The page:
Deployment really is a roller coaster and for me it never gets any bloody easier if anything the older I get the harder it seems to get, if you too are going through a separation and are finding it hard please don’t think everyone else around you is breezing through…I have lived this life for 18 years, done countless deployments and here I am still rubbish at it!

You are not alone, it is OK not to be OK sometimes.

Right now though I have my eyes on the end and I’m feeling a little refueled, well enough to get me through the next 8 weeks I hope anyway!!!

Louise xx

6 Comments

  1. Kate

    You really are amazing Louise….I could never go through what you have and no doubt may continue to do yet a while….Katexx

    1. Louise Fetigan

      Oh bless you Kate, thanks for your continued support and kind words. Hope you are well xxx

  2. Emma Lappin

    It’s been 18 years for me too. My husband is on his penultimate posting and is unlikely to deploy for any great length of time again. I totally empathise, I have not coped well with this lifestyle at all, and my mental health is not where I’d like it to be. I’m quite introverted and socially awkward too so haven’t fitted into the wags social groups. So I have found it all extremely difficult, lonely and quite frankly totally exhausting. It sounds like your friends and family look out for you, so it is up to you to let them know when things aren’t going great. It’s ok to struggle. I am glad you are now counting down to the end of the deployment. Just don’t be alone, there are plenty of shoulders to cry on and people to talk to, if you know where to look. Thinking of you, good luck xx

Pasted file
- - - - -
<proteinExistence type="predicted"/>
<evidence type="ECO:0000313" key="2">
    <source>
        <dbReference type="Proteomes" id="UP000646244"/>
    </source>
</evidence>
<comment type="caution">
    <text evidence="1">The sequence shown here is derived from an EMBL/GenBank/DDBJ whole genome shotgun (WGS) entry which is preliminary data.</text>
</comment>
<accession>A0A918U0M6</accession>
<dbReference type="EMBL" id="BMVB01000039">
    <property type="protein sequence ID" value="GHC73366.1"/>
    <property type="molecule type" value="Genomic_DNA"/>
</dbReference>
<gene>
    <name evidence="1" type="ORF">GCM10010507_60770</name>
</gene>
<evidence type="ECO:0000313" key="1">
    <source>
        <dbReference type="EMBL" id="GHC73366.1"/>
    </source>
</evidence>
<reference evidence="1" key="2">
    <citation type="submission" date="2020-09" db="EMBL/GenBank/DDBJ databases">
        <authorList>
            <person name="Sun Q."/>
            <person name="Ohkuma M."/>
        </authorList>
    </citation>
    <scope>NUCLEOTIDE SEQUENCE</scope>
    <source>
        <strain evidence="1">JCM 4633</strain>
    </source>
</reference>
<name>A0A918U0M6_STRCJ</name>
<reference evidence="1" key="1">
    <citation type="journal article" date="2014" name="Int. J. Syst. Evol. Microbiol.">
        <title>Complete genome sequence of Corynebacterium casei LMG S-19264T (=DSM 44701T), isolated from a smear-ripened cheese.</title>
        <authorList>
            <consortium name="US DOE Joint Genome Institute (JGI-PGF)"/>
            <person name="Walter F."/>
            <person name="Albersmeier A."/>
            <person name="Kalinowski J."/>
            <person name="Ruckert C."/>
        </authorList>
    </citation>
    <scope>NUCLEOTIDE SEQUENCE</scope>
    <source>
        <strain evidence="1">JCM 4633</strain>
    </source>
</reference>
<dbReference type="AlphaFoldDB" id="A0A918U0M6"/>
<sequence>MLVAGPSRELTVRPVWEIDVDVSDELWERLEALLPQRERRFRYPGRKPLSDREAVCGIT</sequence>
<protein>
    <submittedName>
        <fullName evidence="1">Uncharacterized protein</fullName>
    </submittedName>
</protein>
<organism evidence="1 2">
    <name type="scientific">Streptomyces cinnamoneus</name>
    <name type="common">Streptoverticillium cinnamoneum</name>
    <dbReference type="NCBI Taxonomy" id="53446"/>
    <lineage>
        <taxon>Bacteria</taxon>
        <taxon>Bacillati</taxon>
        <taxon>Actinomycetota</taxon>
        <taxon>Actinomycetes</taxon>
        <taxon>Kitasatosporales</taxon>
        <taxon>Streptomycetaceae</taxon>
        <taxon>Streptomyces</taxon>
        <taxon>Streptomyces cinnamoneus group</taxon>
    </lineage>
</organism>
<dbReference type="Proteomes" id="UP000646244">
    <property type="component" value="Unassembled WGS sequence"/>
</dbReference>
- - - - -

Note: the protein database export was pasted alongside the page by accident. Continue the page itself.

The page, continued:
1. Louise Fetigan

      So exhausting isn’t it and the emotional fuel tank really does empty as the years go on! Having been a soldier going away and the one at home I find being the one left behind definitely the harder of the two. So glad you have some stability coming up, we have a couple of years breather at our next posting too and I just can’t wait! Thanks for you comment, means so much we can talk about this strange life we lead together! Louise xxx

  3. Claire

    Oh Louise, after a week of escalating grouchiness and anger, I too broke at the weekend. Saturday was mainly spent in tears. You’re right it doesn’t get easier, but no matter how slowly, time does pass. We have just 5 weeks left and they can’t go fast enough. It is emotionally and physically exhausting keeping the family and house, work, study etc etc running by yourself especially if you have no family or close network locally go call on. Sending you love and hugs and hoping the sun keeps shining for the next couple of months xx

    1. Louise Fetigan

      Time really does pass and that is the one thing you can always be certain about over a long deployment, for me the first three months are the worst then I don’t know it sort of seems downhill a little more. You have just 4 weeks left now and we are just behind you by a few weeks 🙂 sending lots of love xxxxx